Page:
Friday, 1 June 2012

Japan – Edinburgh – 1982

26th October 1982

Edinburgh Playhouse

This was the tour which was never meant to happen, I suppose.  Japan, formed in 1974 by brothers David and Stephen Batt (who became David Sylvian and Steve Jansen), began life to general derision as a sub-New York Dolls glam-rock outfit before, in 1980, jumping into bed with Giorgio Moroder for a brief Eurodisco romp.

A switch to Virgin Records saw an upturn in fortunes and the band, now featuring Sylvian’s recently discovered baritone, recorded what I feel is their most accomplished album: Gentlemen Take Polaroids.  Not all the songs quite hit the mark admittedly, but the title track, Methods of Dance, Nightporter, and the memorably eccentric Taking Islands in Africa all still sound impressive today, some 30 odd years later.

But it was the hit singles from their next offering Tin Drum, which brought the band commercial success at last, and resulted in a rethink regarding their recently announced split.  Thus was born the Sons of Pioneers Tour – a farewell jaunt really, although I don’t think it was ever promoted as such.

A Japanese (inevitably) band were lined up for the support slot: Sandii and The Sunsetz, who were actually rather good, somehow succeeding in blending both western and eastern musical influences to pleasing effect.  And I seem to recall being impressed enough to splash out on one of their singles: Alive.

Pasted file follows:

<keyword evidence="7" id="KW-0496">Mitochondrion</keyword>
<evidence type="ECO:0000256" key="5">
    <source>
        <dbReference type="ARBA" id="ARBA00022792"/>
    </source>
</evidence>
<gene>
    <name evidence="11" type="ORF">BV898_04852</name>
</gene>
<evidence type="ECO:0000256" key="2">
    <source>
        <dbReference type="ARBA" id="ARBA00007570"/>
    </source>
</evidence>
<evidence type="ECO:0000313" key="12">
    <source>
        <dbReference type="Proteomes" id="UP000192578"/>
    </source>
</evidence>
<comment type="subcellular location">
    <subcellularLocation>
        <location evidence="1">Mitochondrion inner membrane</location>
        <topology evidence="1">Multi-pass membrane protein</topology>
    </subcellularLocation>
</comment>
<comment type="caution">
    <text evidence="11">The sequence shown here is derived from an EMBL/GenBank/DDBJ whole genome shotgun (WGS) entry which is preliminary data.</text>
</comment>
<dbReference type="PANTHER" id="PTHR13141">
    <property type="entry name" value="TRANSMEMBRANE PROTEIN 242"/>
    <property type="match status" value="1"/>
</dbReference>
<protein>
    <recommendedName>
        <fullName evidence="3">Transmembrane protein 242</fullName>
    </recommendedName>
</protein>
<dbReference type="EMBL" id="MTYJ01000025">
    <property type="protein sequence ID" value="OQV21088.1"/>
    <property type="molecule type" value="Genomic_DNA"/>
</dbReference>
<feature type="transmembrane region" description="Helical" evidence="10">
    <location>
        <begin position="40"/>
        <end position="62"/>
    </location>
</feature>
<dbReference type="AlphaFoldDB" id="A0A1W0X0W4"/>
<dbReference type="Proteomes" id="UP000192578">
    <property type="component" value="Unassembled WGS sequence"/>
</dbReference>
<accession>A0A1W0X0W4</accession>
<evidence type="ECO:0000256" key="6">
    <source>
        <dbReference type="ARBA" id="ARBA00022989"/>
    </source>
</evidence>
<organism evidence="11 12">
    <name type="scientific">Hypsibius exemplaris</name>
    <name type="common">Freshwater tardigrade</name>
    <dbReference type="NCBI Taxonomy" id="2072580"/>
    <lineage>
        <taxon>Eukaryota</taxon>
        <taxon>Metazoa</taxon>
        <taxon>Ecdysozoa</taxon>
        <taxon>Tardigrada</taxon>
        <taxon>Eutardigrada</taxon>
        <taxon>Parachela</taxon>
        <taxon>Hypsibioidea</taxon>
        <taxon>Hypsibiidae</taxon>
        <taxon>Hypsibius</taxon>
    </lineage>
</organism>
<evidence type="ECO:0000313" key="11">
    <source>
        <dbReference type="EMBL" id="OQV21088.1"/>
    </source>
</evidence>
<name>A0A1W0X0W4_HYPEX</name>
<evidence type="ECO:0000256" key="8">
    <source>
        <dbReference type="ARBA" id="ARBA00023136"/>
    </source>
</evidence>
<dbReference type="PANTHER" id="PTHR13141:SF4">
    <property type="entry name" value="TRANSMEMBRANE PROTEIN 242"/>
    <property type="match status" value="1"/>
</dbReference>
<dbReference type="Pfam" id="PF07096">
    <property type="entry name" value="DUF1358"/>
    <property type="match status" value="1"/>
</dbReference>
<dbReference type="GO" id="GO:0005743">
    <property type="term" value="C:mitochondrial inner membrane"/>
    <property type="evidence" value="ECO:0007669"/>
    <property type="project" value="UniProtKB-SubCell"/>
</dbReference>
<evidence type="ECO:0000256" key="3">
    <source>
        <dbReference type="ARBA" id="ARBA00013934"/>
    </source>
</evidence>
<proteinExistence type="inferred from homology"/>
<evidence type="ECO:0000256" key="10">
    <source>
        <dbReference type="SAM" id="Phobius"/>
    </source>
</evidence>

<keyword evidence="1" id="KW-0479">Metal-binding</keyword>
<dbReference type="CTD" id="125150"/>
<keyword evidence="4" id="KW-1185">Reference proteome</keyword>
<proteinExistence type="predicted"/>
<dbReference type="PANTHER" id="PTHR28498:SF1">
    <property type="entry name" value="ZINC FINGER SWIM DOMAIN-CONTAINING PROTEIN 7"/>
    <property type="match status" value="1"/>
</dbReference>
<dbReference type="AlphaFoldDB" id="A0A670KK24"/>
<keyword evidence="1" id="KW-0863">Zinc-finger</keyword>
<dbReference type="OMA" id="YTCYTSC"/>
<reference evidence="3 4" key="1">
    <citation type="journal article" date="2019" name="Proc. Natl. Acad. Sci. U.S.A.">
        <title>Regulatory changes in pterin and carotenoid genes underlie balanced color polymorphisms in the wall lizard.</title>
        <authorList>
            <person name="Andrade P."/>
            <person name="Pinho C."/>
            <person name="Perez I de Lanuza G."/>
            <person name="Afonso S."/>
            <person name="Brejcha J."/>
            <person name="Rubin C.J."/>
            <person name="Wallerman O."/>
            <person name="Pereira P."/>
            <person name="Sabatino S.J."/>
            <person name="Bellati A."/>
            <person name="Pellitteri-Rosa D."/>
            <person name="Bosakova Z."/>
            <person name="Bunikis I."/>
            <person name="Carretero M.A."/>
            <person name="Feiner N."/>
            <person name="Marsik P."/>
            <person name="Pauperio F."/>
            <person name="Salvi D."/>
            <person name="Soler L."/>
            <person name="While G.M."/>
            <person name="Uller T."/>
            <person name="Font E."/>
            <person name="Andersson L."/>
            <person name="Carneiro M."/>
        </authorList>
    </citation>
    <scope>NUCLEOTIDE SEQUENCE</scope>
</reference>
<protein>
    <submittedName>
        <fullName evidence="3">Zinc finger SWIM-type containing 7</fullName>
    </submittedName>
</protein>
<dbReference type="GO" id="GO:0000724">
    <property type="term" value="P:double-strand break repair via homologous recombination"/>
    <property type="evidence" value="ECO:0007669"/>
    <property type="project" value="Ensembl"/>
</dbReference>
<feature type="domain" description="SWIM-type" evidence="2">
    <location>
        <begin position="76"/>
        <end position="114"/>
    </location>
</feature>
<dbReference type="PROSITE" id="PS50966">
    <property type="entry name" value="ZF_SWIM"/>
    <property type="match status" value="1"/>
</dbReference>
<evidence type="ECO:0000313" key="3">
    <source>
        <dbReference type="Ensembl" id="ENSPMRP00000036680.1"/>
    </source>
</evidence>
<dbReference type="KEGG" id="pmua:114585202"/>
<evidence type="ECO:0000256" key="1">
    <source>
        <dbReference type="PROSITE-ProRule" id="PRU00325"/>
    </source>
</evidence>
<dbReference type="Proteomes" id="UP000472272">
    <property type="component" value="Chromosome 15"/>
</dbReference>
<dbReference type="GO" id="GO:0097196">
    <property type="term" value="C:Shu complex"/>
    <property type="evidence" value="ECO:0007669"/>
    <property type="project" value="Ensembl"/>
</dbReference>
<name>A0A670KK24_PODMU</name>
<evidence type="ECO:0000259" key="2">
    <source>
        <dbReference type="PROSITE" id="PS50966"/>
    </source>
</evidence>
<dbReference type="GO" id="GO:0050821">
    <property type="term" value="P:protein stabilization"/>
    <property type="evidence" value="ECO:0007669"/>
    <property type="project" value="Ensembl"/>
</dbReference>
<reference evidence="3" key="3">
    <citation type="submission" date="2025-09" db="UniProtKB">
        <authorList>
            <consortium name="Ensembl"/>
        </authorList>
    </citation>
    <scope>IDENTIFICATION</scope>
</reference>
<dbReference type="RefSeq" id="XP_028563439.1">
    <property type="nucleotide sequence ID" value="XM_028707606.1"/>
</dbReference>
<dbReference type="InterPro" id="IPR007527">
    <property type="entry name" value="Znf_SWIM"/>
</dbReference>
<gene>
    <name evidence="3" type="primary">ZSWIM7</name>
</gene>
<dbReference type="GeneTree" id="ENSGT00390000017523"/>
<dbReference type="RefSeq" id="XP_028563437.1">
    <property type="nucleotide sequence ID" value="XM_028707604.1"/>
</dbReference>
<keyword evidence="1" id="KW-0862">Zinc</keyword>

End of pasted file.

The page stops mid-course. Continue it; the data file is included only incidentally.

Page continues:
Japan were……well….just Japan really.  They ran through note-perfect renditions of pretty much all of their by now extensive portfolio of hit singles, plus the majority of the rather dull Tin Drum collection.  It was all just too smooth and predictable.  Rock 'n' Roll really should not be performed without a single hair out of place.

The few highlights were the simpler songs: Nightporter featuring Mick Karn’s plaintive oboe, and the skeletal Ghosts.  Guest guitarist Masami Tsuchiya, an elfin waif of a creature, was given an extended blast on Quiet Life, but other than that really seemed to have been invited along for his visual impact, which alternated between almost motionless strumming and occasional on-the-knees guitar-hero histrionics.

I can recall Mick Karn restlessly performing little gliding balletic dances across the stage whilst playing his bass, eyes staring fixedly into the audience.  What we could see, but he could not however, were the amp cables trailing across the floor, and on two occasions his shuffling movements were brought to an undignified halt against these barriers; the bassist almost tumbling head over tit.  The anger and embarrassment on his face was vivid, even from our seats in the balcony, and I could tell some roadie or other was in for a fair old ear-bashing afterwards.

Setlist – representative one from the tour – I don’t recall hearing Methods of Dance, though

Burning Bridges (Recorded intro)
Sons of Pioneers
Gentlemen Take Polaroids
Cantonese Boy
Visions of China
Still Life in Mobile Homes
Methods of Dance
Quiet Life
European Son
The Art of Parties
Life in Tokyo
Fall in Love with Me

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